On 12 July we hosted an online discussion between young people and Lemn Sissay to talk about the last 30 years of the care system and what the recently published Care Review might mean for the future.
Together with care-experienced writer and broadcaster, Lemn Sissay, young care leavers Rachele and Shona, care-experienced Become Trustee, Pip Uden, and Chief Executive of Become, Katharine Sacks-Jones, we asked: in the last 30 years of the care system, what has really changed? And, importantly, what can we expect as we look to the future?
The panel shared many powerful insights during the hour-long event. Here’s what was said:
“Become started as the Who Cares? Trust, originally a magazine that went out to care-experienced children and care leavers to show them they were not alone, that the charity was thinking of them,” explained Katharine.
“The stories told by children in our magazine are the same stories today – one of instability – having to change schools, social workers, or where they live at least once a year – and the fear of leaving care, usually on their 18th birthday, and being expected to live independent lives. It’s far too much to ask of a young person, who’s experienced so much instability and trauma.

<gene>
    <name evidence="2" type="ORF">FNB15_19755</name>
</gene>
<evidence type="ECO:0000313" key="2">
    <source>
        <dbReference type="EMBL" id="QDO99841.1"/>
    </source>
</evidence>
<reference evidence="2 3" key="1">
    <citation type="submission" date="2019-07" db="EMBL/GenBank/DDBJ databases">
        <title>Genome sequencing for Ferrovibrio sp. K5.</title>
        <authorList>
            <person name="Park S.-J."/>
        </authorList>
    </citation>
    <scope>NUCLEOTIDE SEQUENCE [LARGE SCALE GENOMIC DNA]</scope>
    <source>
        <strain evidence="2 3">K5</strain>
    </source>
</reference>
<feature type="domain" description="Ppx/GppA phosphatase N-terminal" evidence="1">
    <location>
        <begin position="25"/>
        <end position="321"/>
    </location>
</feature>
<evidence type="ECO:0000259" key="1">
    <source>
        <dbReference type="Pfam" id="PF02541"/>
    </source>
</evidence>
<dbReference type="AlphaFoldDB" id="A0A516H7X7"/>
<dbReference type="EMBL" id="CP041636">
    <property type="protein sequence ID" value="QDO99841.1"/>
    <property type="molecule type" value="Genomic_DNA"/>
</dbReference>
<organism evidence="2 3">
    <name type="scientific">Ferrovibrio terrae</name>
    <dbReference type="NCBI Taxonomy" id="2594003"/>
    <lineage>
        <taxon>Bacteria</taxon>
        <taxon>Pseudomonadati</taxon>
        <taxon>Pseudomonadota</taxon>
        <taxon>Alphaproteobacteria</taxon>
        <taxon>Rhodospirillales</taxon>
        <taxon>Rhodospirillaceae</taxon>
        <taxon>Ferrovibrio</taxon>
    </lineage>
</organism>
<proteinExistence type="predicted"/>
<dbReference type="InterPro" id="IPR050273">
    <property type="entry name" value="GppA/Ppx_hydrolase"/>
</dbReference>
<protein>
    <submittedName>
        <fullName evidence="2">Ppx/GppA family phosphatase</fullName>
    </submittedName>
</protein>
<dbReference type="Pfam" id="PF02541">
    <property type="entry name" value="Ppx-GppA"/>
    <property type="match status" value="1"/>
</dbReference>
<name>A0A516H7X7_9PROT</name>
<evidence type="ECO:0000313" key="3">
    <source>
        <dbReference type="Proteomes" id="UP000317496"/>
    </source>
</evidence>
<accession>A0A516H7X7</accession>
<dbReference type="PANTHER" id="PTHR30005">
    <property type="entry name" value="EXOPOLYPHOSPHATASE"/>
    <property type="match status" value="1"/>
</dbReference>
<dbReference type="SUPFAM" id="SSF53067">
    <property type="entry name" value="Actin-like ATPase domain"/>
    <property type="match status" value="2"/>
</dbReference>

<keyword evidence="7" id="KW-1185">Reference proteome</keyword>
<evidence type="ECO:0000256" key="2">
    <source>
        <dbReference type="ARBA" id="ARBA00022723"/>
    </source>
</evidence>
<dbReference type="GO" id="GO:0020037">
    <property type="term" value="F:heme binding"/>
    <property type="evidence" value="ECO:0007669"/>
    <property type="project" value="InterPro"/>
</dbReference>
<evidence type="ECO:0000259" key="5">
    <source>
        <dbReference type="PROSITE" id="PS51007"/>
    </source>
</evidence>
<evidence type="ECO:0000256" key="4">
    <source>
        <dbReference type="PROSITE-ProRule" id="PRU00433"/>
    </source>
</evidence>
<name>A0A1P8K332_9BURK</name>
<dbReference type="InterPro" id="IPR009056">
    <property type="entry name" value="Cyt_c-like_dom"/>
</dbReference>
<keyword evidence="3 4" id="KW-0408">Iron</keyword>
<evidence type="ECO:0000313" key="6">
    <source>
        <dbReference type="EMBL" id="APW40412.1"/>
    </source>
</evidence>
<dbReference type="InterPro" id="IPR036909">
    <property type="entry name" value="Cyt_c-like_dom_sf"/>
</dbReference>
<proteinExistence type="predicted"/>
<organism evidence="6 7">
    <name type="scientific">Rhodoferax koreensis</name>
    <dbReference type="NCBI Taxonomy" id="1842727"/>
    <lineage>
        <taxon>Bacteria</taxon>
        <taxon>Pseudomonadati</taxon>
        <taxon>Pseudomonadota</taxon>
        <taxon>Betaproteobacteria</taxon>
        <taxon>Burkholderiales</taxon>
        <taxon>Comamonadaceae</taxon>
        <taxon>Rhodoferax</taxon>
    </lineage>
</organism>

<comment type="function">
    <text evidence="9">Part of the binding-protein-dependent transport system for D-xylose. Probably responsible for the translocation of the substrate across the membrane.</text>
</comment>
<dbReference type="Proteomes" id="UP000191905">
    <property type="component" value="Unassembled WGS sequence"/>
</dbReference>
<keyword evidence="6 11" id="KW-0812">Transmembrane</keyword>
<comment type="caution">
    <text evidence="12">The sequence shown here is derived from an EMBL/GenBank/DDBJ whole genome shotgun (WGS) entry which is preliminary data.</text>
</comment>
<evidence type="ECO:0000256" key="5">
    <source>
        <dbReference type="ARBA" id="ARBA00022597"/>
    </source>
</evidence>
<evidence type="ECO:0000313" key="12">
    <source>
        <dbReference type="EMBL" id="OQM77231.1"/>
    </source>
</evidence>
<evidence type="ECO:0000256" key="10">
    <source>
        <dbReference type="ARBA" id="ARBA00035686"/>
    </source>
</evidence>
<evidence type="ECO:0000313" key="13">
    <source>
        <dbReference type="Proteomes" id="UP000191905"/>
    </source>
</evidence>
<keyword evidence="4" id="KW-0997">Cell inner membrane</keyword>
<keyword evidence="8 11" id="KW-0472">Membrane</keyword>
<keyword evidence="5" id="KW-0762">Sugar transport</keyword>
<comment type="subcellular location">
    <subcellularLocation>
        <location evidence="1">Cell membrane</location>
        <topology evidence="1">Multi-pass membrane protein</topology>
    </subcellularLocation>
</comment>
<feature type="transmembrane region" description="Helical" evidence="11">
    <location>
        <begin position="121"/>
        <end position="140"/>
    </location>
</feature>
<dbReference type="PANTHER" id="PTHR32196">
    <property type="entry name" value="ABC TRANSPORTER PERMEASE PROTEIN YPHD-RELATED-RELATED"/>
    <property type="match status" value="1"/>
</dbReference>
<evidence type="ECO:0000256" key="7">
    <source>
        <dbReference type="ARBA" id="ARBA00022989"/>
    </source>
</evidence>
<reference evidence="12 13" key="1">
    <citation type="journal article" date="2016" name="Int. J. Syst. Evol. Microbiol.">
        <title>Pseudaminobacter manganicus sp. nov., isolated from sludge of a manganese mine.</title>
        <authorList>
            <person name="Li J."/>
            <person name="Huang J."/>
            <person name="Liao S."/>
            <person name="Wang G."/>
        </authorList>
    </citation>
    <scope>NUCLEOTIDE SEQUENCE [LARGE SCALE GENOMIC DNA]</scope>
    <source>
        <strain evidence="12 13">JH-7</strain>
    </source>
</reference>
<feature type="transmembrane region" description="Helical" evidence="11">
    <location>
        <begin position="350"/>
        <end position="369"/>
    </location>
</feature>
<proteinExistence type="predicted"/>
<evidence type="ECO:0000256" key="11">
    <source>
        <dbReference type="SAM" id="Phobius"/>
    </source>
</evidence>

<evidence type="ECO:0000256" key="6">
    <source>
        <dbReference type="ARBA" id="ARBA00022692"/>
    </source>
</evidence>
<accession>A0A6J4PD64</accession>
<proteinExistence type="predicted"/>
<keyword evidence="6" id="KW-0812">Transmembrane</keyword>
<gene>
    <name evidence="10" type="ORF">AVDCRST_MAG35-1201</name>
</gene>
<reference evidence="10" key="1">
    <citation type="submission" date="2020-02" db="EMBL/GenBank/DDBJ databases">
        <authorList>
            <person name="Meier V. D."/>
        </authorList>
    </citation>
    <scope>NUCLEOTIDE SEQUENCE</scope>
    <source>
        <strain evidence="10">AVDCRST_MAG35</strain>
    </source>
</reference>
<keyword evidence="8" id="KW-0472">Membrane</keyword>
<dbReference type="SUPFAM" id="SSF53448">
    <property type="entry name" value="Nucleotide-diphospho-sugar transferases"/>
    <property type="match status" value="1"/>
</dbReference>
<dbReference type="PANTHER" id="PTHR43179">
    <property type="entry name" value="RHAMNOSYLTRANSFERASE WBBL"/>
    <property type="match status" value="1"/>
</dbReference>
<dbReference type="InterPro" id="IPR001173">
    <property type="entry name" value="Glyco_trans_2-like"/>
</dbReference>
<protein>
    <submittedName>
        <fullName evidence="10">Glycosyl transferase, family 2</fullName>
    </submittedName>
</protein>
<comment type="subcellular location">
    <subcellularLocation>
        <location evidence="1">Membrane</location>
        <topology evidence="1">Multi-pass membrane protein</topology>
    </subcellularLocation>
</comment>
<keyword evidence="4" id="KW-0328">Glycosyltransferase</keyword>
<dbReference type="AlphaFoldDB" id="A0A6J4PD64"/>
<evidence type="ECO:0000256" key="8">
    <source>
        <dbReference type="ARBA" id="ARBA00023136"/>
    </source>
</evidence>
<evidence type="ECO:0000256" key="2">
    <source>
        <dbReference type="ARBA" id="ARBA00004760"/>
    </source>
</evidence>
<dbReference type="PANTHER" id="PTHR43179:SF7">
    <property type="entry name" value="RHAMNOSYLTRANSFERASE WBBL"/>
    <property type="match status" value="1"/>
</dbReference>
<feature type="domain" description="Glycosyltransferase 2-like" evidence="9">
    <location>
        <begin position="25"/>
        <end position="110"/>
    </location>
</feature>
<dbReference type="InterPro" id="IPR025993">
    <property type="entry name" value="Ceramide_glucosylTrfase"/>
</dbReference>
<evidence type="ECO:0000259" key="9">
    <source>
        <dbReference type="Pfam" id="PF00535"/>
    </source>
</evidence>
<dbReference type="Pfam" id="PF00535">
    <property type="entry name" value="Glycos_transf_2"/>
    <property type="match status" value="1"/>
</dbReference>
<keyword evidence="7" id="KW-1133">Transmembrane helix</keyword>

“If we keep listening to young people and supporting each other, I hope it means we won’t be having these same conversations in the next 30 years.”
We now campaign on behalf of children in care and young care leavers to create real change in the care system, as well as providing one-to-one support through our Care Advice Line, bespoke coaching service, and Propel – our specialist service to help young people access further and higher education.
“Become listens to us the way the care system and government doesn’t,” said Pip, who grew up in a kinship arrangement with extended family members and is a young Trustee at Become.
“What we want is someone constant in our lives, who believes in us and says go for it.”
“Things need to get better in so many areas,” added Rachele, who entered care at 17.
“What goes on inside the system is based on decisions made outside of it. There needs to be far more to support black and minority, and LGBTQ children in care, to help them find cultural things that matter to them.”
“There’s not much advice when you’re in care and even less when you leave it,” said Shona, who entered care aged 17.
“When you turn 18 it’s entirely our responsibility to make our lives work, and that’s just to survive. We want to be helped to make our dreams and hopes come true like any other young person.”
Reaching the end of the discussion, Lemn Sissay appears visibly moved by Shona’s words about ‘waiting for the crisis’
“It’s ‘waiting for the crisis’ because that’s what we waited for as kids. It’s only when the crisis hits that we then feel we can ask for help… I’ve learned something big here. I’m going to remember that for the rest of my life.
You can watch the recording back below:
Our webinar – thirty years on, where do we stand today?